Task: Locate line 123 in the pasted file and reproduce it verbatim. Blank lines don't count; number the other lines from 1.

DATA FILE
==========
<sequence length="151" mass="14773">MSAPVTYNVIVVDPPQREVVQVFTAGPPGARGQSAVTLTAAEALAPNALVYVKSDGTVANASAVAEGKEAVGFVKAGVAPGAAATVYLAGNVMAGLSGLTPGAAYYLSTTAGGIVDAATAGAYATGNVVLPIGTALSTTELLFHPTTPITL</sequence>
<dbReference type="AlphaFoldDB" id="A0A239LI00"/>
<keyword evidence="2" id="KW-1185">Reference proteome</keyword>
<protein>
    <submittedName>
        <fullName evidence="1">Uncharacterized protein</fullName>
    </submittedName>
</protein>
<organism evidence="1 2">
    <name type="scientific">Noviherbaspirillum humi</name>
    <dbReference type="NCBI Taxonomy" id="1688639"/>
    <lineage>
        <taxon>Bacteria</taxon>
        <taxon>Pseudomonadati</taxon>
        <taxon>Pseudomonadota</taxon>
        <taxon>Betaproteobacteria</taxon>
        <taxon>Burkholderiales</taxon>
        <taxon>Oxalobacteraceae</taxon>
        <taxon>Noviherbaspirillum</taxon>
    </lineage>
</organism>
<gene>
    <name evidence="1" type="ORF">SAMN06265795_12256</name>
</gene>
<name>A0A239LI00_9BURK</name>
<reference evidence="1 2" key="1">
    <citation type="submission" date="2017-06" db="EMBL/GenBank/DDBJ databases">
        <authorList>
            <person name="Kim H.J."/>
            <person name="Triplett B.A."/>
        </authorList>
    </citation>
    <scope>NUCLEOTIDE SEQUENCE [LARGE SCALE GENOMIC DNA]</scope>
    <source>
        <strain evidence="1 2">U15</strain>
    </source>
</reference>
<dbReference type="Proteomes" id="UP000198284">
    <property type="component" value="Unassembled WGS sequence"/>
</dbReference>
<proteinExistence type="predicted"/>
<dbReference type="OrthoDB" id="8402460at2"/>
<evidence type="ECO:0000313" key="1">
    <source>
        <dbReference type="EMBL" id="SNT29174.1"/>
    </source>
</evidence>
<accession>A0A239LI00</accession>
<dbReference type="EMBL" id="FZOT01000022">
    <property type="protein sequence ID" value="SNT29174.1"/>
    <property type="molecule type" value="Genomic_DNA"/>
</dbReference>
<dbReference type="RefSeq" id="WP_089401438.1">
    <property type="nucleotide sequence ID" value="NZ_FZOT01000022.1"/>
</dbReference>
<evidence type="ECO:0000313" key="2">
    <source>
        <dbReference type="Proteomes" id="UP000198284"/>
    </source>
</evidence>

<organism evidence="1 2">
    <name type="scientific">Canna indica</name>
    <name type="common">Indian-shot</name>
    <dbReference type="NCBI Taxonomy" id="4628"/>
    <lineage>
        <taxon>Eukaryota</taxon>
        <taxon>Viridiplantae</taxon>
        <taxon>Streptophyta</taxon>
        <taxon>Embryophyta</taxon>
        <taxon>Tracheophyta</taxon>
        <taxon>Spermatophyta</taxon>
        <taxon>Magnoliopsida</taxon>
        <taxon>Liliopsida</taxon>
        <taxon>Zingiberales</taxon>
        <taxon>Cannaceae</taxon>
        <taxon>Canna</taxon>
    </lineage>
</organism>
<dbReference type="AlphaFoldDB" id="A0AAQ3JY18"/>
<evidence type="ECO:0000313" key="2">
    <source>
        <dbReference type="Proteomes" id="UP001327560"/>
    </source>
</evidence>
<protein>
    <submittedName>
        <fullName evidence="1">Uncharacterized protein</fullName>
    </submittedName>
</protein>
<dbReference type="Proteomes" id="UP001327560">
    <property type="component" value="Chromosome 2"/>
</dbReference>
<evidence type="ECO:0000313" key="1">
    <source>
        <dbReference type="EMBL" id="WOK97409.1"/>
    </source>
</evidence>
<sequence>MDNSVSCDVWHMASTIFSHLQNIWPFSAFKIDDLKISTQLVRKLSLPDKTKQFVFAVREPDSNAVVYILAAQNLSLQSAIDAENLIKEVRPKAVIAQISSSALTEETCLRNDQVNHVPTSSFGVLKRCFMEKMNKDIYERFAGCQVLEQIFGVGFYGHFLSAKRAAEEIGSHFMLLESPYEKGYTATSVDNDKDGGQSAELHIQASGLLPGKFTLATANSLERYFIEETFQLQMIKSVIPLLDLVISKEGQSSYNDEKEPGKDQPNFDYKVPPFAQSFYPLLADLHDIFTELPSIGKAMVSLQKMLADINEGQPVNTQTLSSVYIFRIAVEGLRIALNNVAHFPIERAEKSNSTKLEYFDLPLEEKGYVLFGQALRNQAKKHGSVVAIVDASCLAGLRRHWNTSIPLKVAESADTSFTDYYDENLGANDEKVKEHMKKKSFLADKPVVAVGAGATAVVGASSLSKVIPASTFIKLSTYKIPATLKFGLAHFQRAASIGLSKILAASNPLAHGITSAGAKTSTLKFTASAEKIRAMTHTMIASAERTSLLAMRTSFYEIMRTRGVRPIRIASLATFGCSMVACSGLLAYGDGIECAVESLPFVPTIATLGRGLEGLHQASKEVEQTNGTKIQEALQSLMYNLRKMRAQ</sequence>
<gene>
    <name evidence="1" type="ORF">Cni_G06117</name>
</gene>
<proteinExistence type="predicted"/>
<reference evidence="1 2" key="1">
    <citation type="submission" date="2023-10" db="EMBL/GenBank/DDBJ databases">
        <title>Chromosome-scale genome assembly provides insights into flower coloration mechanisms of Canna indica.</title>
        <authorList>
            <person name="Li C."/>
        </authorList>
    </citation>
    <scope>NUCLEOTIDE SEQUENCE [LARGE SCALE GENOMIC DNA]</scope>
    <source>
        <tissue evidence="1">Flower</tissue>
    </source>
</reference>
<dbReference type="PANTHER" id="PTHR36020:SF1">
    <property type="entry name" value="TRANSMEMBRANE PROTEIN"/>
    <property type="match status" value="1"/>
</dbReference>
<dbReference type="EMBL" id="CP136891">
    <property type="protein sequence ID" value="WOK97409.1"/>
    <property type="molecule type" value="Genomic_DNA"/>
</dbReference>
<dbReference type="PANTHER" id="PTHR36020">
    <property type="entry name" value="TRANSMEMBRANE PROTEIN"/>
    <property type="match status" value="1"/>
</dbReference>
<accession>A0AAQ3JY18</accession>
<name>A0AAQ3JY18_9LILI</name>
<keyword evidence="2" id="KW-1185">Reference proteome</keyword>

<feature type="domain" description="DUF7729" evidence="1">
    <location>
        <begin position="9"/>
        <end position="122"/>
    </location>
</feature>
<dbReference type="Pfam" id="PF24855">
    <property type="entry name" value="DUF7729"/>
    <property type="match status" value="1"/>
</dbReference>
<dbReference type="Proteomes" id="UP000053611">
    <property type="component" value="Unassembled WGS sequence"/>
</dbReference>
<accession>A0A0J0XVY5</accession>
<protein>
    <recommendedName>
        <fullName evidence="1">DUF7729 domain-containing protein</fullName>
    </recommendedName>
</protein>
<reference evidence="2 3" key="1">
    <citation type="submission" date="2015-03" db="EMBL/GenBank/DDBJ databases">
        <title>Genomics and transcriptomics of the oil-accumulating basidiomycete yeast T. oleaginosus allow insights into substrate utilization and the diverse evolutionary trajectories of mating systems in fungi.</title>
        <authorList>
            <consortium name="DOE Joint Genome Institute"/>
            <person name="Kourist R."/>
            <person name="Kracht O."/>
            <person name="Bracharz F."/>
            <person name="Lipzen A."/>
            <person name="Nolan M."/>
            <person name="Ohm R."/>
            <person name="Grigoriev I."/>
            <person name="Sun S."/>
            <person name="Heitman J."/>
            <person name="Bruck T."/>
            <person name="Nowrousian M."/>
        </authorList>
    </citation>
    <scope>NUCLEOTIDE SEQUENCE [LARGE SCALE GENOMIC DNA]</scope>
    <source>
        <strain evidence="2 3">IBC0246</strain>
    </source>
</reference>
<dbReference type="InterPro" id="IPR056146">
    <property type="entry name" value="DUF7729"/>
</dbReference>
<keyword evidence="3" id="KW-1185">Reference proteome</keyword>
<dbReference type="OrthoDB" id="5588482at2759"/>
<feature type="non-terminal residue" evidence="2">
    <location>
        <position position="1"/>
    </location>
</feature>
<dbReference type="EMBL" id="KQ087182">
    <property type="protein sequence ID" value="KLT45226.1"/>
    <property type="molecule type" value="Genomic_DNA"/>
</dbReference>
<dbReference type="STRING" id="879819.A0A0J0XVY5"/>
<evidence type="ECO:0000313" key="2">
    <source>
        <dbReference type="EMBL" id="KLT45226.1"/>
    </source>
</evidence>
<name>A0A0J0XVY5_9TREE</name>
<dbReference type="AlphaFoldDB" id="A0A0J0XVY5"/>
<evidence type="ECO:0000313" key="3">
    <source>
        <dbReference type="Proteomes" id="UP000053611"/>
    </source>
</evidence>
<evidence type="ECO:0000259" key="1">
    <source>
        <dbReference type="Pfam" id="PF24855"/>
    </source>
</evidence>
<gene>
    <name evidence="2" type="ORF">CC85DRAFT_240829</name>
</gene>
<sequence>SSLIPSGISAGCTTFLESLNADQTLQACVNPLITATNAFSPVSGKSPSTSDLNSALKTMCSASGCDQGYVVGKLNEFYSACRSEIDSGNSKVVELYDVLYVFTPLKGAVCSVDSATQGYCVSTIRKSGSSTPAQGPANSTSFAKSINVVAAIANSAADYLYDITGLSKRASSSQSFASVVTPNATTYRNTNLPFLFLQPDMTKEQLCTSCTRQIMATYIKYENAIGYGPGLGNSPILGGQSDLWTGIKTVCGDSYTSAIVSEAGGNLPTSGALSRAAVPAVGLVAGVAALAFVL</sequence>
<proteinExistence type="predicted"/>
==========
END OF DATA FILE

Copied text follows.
<dbReference type="PANTHER" id="PTHR36020">